Cyclopentadienyliron dicarbonyl iodide

From Wikipedia, the free encyclopedia
Jump to: navigation, search
Cyclopentadienyliron dicarbonyl iodide
ECHA InfoCard 100.155.006
Molar mass 303.86 g·mol−1
Appearance Black crystaline solid (density = 2.374 g/cm3)
Melting point 119 °C (246 °F; 392 K)
Except where otherwise noted, data are given for materials in their standard state (at 25 °C [77 °F], 100 kPa).
YesY verify (what is YesYN ?)
Infobox references

Cyclopentadienyliron dicarbonyl iodide is an organoiron compound with the formula (C5H5)Fe(CO)2I. It is a dark brown solid that is soluble in common organic solvents. (C5H5)Fe(CO)2I, or FpI as it is often known, is an intermediate for the preparation of other organoiron compounds such as in ferraboranes.


Cyclopentadienyliron dicarbonyl iodide is synthesized by the reaction of cyclopentadienyliron dicarbonyl dimer with I2:[1]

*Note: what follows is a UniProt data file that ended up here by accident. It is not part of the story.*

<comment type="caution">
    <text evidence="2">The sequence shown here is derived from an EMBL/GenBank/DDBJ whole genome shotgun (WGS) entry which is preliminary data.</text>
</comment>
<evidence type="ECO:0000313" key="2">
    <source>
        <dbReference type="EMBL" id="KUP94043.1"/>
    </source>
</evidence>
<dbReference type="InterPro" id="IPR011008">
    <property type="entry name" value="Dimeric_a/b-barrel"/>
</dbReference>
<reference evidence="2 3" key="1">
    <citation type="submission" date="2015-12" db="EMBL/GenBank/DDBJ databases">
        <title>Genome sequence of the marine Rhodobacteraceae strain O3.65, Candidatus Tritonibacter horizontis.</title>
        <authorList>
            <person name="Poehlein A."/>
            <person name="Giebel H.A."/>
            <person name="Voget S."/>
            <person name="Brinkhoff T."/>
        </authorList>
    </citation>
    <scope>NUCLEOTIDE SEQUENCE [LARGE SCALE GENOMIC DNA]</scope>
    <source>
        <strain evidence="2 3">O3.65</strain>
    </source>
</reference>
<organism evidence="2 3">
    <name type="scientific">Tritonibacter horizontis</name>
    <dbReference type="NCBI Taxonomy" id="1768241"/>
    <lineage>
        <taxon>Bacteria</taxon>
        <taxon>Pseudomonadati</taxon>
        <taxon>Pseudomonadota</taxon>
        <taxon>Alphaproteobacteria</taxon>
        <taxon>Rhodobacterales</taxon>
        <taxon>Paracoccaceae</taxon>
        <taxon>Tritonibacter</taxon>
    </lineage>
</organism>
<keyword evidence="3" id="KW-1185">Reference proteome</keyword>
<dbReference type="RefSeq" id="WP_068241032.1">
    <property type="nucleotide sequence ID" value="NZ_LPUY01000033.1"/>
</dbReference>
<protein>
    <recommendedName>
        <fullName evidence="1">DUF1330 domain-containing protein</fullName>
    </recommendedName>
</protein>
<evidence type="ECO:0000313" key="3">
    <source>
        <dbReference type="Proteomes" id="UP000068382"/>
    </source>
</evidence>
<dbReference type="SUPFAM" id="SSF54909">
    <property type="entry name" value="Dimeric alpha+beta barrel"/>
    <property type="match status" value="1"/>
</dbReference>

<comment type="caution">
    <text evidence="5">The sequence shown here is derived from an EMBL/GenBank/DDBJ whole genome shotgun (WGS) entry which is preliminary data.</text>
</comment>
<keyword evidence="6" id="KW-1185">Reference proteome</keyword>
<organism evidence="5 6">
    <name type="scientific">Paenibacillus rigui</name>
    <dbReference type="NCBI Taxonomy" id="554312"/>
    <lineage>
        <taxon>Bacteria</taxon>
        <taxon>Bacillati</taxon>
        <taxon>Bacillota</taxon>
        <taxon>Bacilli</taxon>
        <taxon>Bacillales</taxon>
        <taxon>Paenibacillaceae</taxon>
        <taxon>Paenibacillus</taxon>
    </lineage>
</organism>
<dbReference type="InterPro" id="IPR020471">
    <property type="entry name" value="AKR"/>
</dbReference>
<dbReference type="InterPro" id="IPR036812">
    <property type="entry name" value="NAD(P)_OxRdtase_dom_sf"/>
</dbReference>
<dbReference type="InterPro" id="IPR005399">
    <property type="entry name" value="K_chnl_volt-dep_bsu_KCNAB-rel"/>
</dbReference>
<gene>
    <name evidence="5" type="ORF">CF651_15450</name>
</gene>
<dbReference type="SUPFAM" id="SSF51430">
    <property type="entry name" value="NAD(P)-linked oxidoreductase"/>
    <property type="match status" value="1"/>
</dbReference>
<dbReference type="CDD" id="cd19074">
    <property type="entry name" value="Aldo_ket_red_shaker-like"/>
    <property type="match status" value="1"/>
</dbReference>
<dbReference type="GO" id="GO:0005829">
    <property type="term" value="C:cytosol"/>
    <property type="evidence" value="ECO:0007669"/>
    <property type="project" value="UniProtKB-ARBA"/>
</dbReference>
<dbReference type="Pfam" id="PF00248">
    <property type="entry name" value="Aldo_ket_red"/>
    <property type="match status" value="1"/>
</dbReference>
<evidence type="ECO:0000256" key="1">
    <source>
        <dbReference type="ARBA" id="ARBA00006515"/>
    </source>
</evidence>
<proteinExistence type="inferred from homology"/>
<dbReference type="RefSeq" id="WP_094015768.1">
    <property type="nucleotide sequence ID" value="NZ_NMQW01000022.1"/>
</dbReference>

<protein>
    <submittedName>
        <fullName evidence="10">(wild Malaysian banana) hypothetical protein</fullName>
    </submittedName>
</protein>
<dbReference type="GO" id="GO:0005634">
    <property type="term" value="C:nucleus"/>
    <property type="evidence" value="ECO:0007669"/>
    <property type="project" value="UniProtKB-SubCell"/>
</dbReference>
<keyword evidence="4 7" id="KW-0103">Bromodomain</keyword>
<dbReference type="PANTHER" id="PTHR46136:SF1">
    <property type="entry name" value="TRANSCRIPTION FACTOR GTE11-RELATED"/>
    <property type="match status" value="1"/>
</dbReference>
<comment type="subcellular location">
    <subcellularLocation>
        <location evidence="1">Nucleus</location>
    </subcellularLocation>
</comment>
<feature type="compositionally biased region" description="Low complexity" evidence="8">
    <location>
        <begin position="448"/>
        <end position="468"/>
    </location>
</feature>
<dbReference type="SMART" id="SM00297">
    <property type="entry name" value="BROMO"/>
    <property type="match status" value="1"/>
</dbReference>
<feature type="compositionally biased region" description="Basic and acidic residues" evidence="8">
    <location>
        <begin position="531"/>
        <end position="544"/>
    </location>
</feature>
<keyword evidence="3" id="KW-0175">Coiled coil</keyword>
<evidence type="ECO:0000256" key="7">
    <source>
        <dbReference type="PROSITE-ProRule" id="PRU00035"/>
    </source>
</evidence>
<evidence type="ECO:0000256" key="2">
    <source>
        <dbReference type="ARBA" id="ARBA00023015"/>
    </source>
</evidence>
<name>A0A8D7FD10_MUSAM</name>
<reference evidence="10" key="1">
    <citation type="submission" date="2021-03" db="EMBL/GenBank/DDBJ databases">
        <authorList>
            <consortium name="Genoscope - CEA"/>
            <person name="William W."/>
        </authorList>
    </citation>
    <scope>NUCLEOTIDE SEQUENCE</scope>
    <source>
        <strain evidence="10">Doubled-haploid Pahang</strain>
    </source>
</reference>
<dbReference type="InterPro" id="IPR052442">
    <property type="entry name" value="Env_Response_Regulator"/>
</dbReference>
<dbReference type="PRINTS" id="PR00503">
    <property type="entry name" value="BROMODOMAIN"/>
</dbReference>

Cp2Fe2(CO)4 + I2 → 2 CpFe(CO)2I

It was first reported by Paulson and Hallam.[2]


The compound has Cs symmetry, with a mirror plane intersecting one carbon of the Cp ring as well as the iron and iodide centre. The compound adopts a piano stool structure: the cyclopentadienyl ligand is the "seat" and three other ligands are "legs". Such compounds are members of the half-sandwich family of compounds, which is a subgroup of the metallocenes. X-ray crystallography shows the following features: Fe-Cp centroid = 1.72, Fe-I = 2.61, and Fe-CO = 1.78 Å.[3]

Electron counting of this ferrous complex indicates 5 electrons from the cyclopentadienyl anion, 2 electrons from each of the carbonyls, and 1 electron from the iodide.


  1. ^ King, R. B.; Stone, F. G. A "Cyclopentadienyl Metal Carbonyls and some Derivatives" Inorg. Syn. 1963, volume 7, pp. 99-115. doi:10.1002/9780470132388.ch31
  2. ^ B. F. Hallam, P. L. Paulson "Ferrocene Derivatives. Part III. Cyclopentadienyliron Carbonyls" J. Chem. Soc. 1956, pp. 3031-3037.
  3. ^ Zeller, M.; Lazich, E.; Hunter, A. D. (2003). "Dicarbonyl(η5-cyclopentadienyl)iodoiron(II)". Acta Crystallographica Section E. 59: m914–m915. doi:10.1107/S1600536803019950.